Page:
I have mentioned The Sun Magazine before; I am a first-time subscriber and longtime fan. Here in San Francisco, Super Bowl celebrations, parties, and festivities are planned over the next few weeks. I started reading this article, and these startling statistics remind me how important it is to teach and cultivate caring over competition.
I mentioned a line from a Carl Sandburg poem today to a CCSF professor and longtime activist:
“The Church Of The Gridiron: Steve Almond On How He Lost His Faith In Football,” by David Cook http://t.co/fgxumhzHzC
— The Sun magazine (@TheSunMagazine) September 9, 2015
In the fall of 2014 the NFL admitted that 30 percent of its players — nearly one in three — will suffer “long-term cognitive ailments,” and that they are likely to develop such problems at “notably younger ages” than the average American. That means that if there are 1,700 active nfl players at any given time, about 500 will end up with permanent cognitive disabilities. And when we watch football, we’re not only ok with that: we pay good money to watch it happen.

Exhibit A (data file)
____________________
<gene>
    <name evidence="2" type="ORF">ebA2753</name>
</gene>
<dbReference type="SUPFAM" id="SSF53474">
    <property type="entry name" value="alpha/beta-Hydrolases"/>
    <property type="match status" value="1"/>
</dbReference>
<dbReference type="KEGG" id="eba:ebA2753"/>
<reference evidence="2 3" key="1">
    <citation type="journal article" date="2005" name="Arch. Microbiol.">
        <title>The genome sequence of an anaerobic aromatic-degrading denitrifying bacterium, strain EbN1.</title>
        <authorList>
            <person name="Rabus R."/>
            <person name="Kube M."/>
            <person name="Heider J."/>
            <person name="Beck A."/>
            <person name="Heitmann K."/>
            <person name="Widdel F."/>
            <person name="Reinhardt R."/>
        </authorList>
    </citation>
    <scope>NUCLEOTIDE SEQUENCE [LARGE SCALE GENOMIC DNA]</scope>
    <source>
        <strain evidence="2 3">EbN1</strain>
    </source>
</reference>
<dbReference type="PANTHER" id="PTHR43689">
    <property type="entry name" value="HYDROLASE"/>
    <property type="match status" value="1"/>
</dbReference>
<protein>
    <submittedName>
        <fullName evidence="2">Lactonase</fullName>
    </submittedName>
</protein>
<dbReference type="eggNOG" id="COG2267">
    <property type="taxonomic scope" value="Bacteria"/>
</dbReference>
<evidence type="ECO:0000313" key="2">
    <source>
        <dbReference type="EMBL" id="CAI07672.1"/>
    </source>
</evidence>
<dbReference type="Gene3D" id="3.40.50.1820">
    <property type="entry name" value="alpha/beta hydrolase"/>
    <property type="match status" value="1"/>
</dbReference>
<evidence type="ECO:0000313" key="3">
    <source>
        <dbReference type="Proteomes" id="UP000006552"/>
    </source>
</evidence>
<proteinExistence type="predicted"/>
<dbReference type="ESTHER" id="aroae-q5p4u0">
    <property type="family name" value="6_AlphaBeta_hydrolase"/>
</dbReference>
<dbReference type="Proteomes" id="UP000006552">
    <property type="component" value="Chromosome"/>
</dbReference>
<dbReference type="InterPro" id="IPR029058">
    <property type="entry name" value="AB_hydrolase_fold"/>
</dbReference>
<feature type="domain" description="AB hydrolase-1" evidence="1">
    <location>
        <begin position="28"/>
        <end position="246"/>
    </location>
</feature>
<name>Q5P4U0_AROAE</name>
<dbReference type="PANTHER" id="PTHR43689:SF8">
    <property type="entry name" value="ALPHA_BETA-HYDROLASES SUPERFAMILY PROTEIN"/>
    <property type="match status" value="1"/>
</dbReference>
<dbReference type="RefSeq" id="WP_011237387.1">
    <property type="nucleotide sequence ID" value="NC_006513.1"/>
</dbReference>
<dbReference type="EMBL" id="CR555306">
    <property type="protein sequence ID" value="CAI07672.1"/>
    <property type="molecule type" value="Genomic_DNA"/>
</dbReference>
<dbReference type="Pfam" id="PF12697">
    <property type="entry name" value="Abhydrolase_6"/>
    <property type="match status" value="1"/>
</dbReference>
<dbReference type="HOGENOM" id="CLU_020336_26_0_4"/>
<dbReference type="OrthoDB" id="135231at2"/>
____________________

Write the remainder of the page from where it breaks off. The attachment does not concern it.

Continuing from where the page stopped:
That’s the first moral issue a football fan has to ignore, and the folks who serve up football make it easy to do. The helmets and uniforms and pads the players wear not only protect but dehumanize them. They look almost like robots. Most of the time we don’t see their faces. We never have to look at the dazed eyes of a player who’s just suffered a brain injury. For the most part any player who’s seriously injured gets swept out of sight, and we don’t see him until he’s ready to play again. In this sense football is just a reflection of a broader American mentality: when something becomes too upsetting, it’s shuttled out of view, whether it’s the body of a soldier returning from Iraq or a mentally ill homeless person who finds his or her way into a wealthy neighborhood. They are all made to disappear.
From an interview with Steve Almond, men´s advocate, in The Sun, September 2015. (I do believe some of the NFL´s players may have been women, though. True? No?)